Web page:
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HALSTEAD v. TOWNSHIP OF CUMRU

November 7, 1986

JOHN HALSTEAD and HENRIETTA M. HALSTEAD
v.
TOWNSHIP OF CUMRU, ET AL.



The opinion of the court was delivered by: TROUTMAN

 TROUTMAN, S.J.

 The instant case arises from Cumru Township's acceptance of the resignation of John Halstead as Chief of Police. Halstead submitted a letter of resignation on September 10, 1985, to be effective October 11, 1985. Before the Township Commissioners met to accept the resignation at a public meeting, Halstead submitted another letter rescinding his September 10 letter and informing the Commissioners that he would resume his duties as Chief of Police when his month-long vacation ended on October 11, 1985. Notwithstanding Halstead's hand-delivery of the rescission letter on the morning of September 17, 1985, the Commissioners formally accepted Halstead's resignation at a public meeting that same evening and informed him of their action by a letter dated September 18, 1985.

 On June 2, 1986, plaintiff filed a complaint in which he alleges that he was removed from office without due process of law and amid public charges of impropriety. Thus, he avers that defendants, including the individual commissioners serving at the time of the incident and those presently serving, violated his civil rights in contravention of 42 U.S.C. § 1983 and § 1985(3). In addition, he alleges several pendent state law claims: wrongful discharge, breach of contract and intentional interference with contract. Finally, Halstead's wife and co-plaintiff alleges the derivative claim of loss of consortium. Halstead seeks a declaratory judgment, injunctive relief, in the form of reinstatement, compensatory and punitive damages.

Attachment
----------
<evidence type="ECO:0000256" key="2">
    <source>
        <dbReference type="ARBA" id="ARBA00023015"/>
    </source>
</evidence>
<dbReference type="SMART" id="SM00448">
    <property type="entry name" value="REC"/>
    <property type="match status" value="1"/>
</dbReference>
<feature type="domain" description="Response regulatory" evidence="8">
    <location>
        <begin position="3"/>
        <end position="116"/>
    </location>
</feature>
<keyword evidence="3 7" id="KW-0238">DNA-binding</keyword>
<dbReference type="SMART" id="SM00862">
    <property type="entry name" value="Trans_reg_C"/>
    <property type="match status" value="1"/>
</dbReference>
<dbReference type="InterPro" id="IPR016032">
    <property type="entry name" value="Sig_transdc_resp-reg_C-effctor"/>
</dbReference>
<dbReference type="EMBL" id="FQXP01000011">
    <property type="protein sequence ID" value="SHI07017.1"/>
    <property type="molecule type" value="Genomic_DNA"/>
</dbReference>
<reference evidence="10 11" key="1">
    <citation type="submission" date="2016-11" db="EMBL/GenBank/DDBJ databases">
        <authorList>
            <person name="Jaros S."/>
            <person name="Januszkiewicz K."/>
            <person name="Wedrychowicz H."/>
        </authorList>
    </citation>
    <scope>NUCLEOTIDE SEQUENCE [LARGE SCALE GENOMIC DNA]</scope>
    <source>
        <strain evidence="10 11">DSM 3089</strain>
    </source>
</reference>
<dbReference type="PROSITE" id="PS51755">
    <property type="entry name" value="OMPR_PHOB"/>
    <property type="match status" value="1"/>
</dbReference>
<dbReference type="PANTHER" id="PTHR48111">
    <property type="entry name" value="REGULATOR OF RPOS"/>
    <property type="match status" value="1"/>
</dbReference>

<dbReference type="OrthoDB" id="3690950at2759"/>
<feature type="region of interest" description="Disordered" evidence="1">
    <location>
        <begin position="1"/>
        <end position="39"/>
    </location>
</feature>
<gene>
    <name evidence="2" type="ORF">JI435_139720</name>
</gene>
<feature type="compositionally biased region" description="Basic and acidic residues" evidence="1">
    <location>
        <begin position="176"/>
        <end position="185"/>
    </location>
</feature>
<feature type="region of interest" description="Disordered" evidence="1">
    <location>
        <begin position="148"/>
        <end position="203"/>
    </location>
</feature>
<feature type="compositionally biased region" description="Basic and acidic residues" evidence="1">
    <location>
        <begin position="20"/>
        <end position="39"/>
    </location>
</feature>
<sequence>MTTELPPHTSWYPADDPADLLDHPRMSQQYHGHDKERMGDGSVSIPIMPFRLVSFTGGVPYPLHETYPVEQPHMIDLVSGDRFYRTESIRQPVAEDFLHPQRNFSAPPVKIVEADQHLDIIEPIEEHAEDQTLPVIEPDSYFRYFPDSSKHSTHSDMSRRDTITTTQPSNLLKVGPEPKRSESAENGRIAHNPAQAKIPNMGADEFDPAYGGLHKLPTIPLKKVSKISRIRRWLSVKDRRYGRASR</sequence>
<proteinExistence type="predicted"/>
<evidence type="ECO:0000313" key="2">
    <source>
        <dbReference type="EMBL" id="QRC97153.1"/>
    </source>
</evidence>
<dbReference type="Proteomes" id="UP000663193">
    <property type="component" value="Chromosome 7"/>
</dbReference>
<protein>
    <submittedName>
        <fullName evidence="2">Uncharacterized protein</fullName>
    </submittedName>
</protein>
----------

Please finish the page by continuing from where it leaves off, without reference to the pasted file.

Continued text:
Plaintiffs and defendants have stipulated to the dismissal of Count II of the complaint, a conspiracy claim under § 1985(3). Defendants have also moved for the dismissal of the remaining counts of the complaint, contending that plaintiff has failed to state a claim upon which relief may be granted as to each count. Alternatively, defendants seek dismissal of the Township Commissioners in their individual capacities and dismissal of the claim for punitive damages.

 The gravamen of the complaint is that the action of the Cumru Township Commissioners in accepting Halstead's resignation after they were aware of his withdrawal of his letter of resignation constituted a constructive discharge. Since the defendants did not afford Halstead notice of the reasons for his discharge nor the opportunity for a hearing, Halstead alleges that he was denied constitutional due process of law, and also that defendants' action was a violation of the procedures prescribed by the First Class Township Code with respect to the removal of a police officer.

 Defendants contend that there was no discharge or, in the alternative, that Halstead could and should have requested a hearing before the Township Civil Service Commission.

 The standards to be applied in considering a motion to dismiss under Fed. R. Civ. P. 12 (b)(6) are well-known: the Court is to take as true the well-pleaded allegations of the complaint and may dismiss only if it is clear that plaintiff can prove no set of facts which would entitle him to relief. Scheuer v. Rhodes, 416 U. S. 232, 94 S. Ct. 1683, 40 L. Ed. 2d 90 (1974); Conley v. Gibson, 355 U.S. 41, 78 S. Ct. 99, 2 L. Ed. 2d 80 (1957). In applying those standards to the facts of this case, we consider first whether Halstead has stated a § 1983 claim for denial of due process.